Does your meeting yearn to engage newcomers better?
Many sources have reported about people who visit Quaker meetings but do not stay. Although some of these people may find that they are not drawn to the Quaker path, there are many stories of newcomers being ignored, neglected and even offended during their initial visits to a Quaker meeting. Seekers and Friends of Color, along with newcomers from other groups not well represented in our meetings, face unique challenges as newcomers. This may be in the form of microagressions or other obstacles to entry. Families with children also have unique needs that often make it hard to fully participate in the life of our meetings. How can our meetings better engage all who are seeking the Quaker way?
We believe meetings need people who:
- understand the needs of newcomers
- are focused on welcome
- are knowledgeable about Quaker faith and practice and able to share in a way that is accessible to newcomers
- are comfortable with and embracing of diversity in all its forms
- are willing and able to accompany the newcomer, helping them to find connection in the meeting community and
- support the entry of newcomers and help them to understand why and whether or not they should stay
Experience among Friends and in other faith communities suggests that being drawn into the life of the community promotes spiritual growth and increases the likelihood that newcomers will remain active within their faith.
We are looking for Friends Meetings to help us practice and improve our welcoming.
To help our Meetings draw newcomers more fully into the life of the Meeting, FGC has initiated The Welcoming Friend Project. This fall, we will create a collection of resources, geared toward helping Friends in monthly and yearly meetings adopt welcoming practices. We are inviting meetings to create a community of practice of meetings that will test out out these practices in the winter, introducing newcomers to the depth of the Quaker way while bringing them into the life of the meeting. In the spring and summer we’ll glean the learnings from these meetings, and share out our findings through workshops and eRetreats. In fall 2019, after the initial project phases are over, a volunteer leadership team will continue the work by maintaining and updating the resource collection and offering online trainings and Gathering workshops on an on-going basis.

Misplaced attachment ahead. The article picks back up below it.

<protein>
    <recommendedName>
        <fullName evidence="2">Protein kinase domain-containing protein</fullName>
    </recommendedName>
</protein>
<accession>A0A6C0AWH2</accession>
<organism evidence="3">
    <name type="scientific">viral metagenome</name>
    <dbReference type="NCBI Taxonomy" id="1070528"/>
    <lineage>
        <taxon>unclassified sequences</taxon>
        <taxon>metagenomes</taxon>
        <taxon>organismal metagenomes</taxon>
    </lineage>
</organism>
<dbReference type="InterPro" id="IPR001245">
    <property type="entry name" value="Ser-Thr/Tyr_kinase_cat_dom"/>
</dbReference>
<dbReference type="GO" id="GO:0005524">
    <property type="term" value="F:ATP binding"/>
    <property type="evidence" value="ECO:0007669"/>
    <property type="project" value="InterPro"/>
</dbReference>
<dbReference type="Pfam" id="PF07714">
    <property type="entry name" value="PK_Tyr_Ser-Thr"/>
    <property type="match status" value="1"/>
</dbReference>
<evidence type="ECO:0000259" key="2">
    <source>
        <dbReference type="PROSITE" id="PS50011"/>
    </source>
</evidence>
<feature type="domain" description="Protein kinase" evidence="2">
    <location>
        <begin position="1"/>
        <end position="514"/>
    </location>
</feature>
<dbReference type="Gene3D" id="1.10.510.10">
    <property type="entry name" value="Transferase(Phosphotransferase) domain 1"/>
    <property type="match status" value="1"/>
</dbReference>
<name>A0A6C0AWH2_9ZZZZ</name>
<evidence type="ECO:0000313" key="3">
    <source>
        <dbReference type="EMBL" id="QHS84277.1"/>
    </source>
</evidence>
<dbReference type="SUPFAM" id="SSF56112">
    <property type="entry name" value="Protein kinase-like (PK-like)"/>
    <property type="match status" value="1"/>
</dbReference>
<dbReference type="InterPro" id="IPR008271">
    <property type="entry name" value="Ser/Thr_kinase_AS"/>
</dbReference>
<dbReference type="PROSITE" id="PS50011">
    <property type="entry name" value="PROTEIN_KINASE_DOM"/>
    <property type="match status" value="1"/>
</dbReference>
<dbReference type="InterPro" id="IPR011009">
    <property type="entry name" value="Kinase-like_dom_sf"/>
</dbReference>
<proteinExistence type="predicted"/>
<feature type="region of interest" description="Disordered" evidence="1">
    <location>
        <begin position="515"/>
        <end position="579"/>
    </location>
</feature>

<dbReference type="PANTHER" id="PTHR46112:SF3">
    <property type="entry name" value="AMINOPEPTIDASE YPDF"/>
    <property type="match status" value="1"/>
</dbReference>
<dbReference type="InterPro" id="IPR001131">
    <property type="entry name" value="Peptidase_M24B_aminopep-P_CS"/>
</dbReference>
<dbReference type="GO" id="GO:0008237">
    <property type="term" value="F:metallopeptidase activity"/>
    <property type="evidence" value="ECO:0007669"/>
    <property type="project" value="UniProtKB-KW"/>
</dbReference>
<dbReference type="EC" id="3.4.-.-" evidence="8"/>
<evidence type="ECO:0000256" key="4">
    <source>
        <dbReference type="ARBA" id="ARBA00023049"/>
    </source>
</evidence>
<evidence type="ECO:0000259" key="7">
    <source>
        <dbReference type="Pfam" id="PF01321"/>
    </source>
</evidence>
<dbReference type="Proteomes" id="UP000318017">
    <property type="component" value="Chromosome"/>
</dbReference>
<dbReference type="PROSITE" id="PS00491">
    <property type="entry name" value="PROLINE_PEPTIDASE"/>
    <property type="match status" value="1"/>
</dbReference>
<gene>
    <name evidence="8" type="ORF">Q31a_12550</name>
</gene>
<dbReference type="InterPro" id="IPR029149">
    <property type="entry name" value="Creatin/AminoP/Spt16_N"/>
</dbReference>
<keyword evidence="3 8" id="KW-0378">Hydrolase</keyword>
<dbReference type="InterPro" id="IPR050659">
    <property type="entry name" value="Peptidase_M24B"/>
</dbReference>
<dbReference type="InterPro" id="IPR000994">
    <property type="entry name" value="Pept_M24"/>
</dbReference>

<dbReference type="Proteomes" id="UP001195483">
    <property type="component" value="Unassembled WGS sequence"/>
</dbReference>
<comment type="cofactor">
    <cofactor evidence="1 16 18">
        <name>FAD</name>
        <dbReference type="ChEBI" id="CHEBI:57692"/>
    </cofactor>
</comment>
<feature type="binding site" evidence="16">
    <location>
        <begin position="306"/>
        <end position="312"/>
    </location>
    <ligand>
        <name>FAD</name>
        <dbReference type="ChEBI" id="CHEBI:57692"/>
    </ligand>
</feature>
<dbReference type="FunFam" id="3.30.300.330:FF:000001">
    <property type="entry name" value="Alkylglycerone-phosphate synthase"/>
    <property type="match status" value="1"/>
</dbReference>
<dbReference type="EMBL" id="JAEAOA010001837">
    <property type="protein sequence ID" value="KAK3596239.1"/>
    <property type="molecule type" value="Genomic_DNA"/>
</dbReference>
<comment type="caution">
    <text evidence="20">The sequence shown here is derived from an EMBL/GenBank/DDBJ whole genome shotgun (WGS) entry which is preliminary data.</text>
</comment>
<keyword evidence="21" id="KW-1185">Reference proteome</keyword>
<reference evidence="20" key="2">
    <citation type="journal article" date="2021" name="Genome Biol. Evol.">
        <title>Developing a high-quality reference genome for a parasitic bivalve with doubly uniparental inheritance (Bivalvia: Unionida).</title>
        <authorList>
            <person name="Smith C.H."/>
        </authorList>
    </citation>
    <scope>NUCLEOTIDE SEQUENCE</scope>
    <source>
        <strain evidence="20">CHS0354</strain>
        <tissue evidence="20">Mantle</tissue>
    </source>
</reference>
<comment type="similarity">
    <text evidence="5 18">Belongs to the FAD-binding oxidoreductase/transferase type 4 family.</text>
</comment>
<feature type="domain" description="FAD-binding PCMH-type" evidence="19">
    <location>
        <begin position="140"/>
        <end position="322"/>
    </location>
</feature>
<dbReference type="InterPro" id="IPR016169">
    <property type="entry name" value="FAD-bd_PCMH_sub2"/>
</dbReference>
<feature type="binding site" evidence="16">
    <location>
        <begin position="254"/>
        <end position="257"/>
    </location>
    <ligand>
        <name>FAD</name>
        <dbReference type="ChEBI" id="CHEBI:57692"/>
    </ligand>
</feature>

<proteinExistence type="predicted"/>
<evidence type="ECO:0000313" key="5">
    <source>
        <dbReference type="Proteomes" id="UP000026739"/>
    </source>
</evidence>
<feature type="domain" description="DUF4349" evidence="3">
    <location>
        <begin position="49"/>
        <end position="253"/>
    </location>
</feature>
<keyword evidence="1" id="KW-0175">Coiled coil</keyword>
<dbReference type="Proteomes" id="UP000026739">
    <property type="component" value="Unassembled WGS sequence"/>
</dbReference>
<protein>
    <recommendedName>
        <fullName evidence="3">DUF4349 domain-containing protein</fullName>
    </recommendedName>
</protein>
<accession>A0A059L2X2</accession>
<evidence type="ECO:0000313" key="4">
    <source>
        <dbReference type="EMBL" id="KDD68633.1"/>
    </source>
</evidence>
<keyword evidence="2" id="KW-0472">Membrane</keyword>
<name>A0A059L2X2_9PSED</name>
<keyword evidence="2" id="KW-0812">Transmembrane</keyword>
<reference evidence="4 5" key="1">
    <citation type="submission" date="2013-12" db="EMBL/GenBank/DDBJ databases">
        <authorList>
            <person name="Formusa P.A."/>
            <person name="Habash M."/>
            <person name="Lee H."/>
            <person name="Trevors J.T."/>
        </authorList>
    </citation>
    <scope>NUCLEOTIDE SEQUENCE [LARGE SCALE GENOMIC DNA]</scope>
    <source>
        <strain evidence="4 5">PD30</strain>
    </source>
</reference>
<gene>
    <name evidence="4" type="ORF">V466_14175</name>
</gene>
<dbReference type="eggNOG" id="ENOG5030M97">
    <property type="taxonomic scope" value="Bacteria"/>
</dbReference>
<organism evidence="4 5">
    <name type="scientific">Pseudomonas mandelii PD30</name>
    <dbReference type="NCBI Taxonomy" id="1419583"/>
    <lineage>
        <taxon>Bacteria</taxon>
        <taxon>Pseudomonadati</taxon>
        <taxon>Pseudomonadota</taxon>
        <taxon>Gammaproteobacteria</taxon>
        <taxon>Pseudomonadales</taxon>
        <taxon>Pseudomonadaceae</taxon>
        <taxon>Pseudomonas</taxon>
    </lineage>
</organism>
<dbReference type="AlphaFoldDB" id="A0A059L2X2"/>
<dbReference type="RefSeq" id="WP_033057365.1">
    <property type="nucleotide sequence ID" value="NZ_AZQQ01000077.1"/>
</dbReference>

One key focus of the Welcoming Friend project is to improve the welcome and engagement of newcomers to Quakerism and particularly of Friends and Seekers of Color. We recognize a need to increase awareness of and sensitivity to how U.S. and Canadian Friends of European descent currently respond to Friends and Seekers of Color and therefore the project will specifically emphasize awareness of microaggressions and other barriers to entry, the unique needs of newcomers from a variety of backgrounds, and behaviors and practices that invite the full participation and membership of Friends and Seekers of Color.
Would your meeting like to participate?
We are looking for 20-25 Friends from about a dozen meetings representing a broad range of Quaker experience in FGC meetings– urban, rural and in between; from a variety of regions of the U.S. and Canada; small, large and medium-sized.
To participate, your meeting should expect to:
- Have strong support from your meeting. (Usually this will look like a minute of support from your Meeting for Worship for Business.)
- Name two Friends who will participate as Welcoming Friends
- Track newcomer attendance and participation before and during the learning period
- Support the Welcoming Friends as they recommend new ideas and practices to try on during the experiment
- Such ideas and practices might include:
- Learning about needs of newcomers as a meeting
- Learning about microagressions and other ways that Friends create barriers for newcomers
- Organizing programs or opportunities of interest to newcomers and/or regular attenders such as potlucks, Quakerism 101, worship sharing, or other discussion times.
- There is no fee to participate, although your meeting may be led to actions that may have costs associated: hiring child care to encourage family participation, buying books or videos for small group discussions, etc.
- Such ideas and practices might include:
The Welcoming Friends should expect to:
- Attend a video conference orientation in late November/early December
- Participate in monthly video calls
- Take the lead in introducing new practices in your local meeting
- Report back quantitative and anecdotal results to the Welcoming Friend practice group
- Some Welcoming Friends will continue to support the project as Working Group members beginning in summer 2019
We’d love to hear from you! Contact:
Holly Baldwin, Welcoming Friend Project Assistant